AVA- The insurgent movement has blocked both the World Health Organization and Red Cross from operating in areas under their control.
Its military commission alleges internationally-backed health workers collect information used to find and kill Taliban leaders in special forces raids and air strikes.
America has dramatically ramped up air strikes since Donald Trump vowed to pursue a more aggressive campaign in Afghanistan in 2017.
Last year saw the most air strikes in a decade, as US Air Force tried to dislodge ISIS and reverse Taliban gains.
US fighters, bombers and drones released 7,362 weapons in 2018, more than the three previous years combined.
More than 180,000 children have gone without polio vaccination in parts of southern Afghanistan the past two months because of the ban, which comes as health officials fear the eradication campaign is stalling.
Afghanistan is one of only three countries still harbouring the crippling virus, alongside neighbouring Pakistan, and Nigeria.
The WHO is in negotiation with the Taliban to try to regain access. Sources familiar with the discussions said Taliban military commanders had been unsettled by the recent accuracy of an Afghan and US military campaign to kill senior fighters. Several commanders had resorted to blaming intelligence gleaned from vaccination programmes.
“The military commission blames it for drone strikes and successful targeting,” said one source. “The internationals are hoping the embarrassment factor of the rising number of cases will have an effect on the Taliban. Also they will see air strikes are continuing even though there are no vaccinators out there.”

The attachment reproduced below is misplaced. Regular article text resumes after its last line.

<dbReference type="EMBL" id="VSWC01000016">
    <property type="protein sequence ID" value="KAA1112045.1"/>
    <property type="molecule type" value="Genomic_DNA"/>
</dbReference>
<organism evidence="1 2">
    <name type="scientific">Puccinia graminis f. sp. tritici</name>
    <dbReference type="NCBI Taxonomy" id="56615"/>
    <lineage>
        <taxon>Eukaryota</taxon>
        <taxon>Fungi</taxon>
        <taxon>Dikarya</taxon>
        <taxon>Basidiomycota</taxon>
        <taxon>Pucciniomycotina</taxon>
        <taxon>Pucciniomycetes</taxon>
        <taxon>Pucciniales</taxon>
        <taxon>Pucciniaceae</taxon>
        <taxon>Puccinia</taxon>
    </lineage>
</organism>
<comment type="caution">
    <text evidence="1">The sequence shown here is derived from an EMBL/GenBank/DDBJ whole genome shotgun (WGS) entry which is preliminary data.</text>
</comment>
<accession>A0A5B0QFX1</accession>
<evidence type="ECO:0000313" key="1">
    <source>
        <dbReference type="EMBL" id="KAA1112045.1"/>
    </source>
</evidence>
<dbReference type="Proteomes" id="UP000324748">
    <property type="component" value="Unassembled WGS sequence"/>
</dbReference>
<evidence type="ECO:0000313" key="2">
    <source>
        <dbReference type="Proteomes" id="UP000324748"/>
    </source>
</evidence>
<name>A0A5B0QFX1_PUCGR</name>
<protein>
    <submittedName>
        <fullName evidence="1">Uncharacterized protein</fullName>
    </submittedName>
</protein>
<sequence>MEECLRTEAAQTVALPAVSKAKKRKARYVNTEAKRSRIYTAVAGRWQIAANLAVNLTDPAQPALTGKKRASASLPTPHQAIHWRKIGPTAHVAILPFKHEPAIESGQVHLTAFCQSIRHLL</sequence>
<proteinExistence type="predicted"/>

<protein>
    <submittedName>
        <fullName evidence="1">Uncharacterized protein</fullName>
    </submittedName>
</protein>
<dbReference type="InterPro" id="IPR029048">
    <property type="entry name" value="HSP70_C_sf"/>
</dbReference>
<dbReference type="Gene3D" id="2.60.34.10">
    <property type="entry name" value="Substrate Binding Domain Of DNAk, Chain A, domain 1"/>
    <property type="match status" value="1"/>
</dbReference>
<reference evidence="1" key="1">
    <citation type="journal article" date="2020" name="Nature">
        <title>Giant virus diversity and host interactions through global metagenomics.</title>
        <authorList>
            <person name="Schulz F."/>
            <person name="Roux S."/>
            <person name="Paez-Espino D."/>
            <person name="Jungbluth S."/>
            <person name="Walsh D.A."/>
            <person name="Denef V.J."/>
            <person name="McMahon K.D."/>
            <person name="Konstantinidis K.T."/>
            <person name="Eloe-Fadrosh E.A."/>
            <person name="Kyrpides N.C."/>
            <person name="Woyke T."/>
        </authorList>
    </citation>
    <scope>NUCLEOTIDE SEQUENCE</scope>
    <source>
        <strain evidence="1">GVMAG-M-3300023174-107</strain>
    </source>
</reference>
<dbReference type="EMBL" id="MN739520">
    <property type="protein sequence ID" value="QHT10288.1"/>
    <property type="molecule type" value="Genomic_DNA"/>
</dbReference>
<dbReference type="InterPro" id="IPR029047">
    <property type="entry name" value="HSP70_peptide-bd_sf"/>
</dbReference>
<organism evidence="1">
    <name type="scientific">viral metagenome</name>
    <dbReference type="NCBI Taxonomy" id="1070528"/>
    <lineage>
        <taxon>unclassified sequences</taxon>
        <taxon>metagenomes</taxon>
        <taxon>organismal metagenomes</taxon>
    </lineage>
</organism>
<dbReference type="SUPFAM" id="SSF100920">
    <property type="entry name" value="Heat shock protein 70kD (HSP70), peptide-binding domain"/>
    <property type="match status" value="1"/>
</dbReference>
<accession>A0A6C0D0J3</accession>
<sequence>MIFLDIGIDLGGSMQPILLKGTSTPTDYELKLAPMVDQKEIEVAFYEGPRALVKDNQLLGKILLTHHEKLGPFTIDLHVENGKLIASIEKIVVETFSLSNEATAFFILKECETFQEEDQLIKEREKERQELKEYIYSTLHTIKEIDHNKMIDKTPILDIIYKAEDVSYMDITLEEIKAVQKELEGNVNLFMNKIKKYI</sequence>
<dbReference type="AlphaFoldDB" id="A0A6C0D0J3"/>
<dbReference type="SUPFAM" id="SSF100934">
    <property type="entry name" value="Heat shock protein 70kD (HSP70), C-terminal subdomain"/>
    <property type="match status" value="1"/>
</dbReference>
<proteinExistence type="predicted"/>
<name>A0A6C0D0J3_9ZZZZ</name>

The insurgents want vaccinators to stop delivering polio drops door-to-door, and instead to administer vaccines from a central point, such as a village mosque. But doctors warn such a method would not reach enough children to stamp out the virus.
Seven cases have been found in Afghanistan so far this year, compared to nine in the whole of 2018.
Difficulties of vaccinating in southern Afghanistan meant there is now a reservoir of vulnerable children, the WHO said last week. “The critical issue of access is seriously hampering progress towards global eradication and needs to be resolved,” a statement said.
Suspicion of the vaccination programme echoes difficulties in Pakistan where conspiracy theories that polio drops are a plot to sterilise Muslims, or are dangerous to children, are rife. The disclosure that the CIA worked with a Pakistani doctor called Dr Shakil Afridi to set up a fake vaccination programme collecting DNA samples in the hunt for Osama bin Laden only added to suspicion.
The Taliban in April said the Afghanistan ban was because of “suspicious” actions during vaccination campaigns.
A spokeswoman for the WHO said the body had worked with insurgents for years on vaccination programmes.
“We are concerned about the implications on health delivery for affected populations. The current temporary ban is not about polio vaccine per se, or against this vaccination activity, but about ensuring that the communities’ wishes are fully respected.”
She said that since the ban came into force in April, 180,000 children had missed vaccination in Helmand and Uruzgan.
“We are in discussions through neutral parties to resolve the situation.”
The International Committee of the Red Cross (ICRC), which is not involved in polio vaccination, has also been banned. A spokesman would not say what the dispute was about. “We hope to restart our work as soon as possible as the humanitarian needs remain enormous.”
Both the Taliban and US forces are continuing intense fighting while also holding regular talks in Doha. “We are continuing the aggressive targeting of individuals and groups,” said one international military official. International military commanders admit that even with the successful targeting, the conflict is a stalemate, with the Taliban increasing its grip on large parts of the country.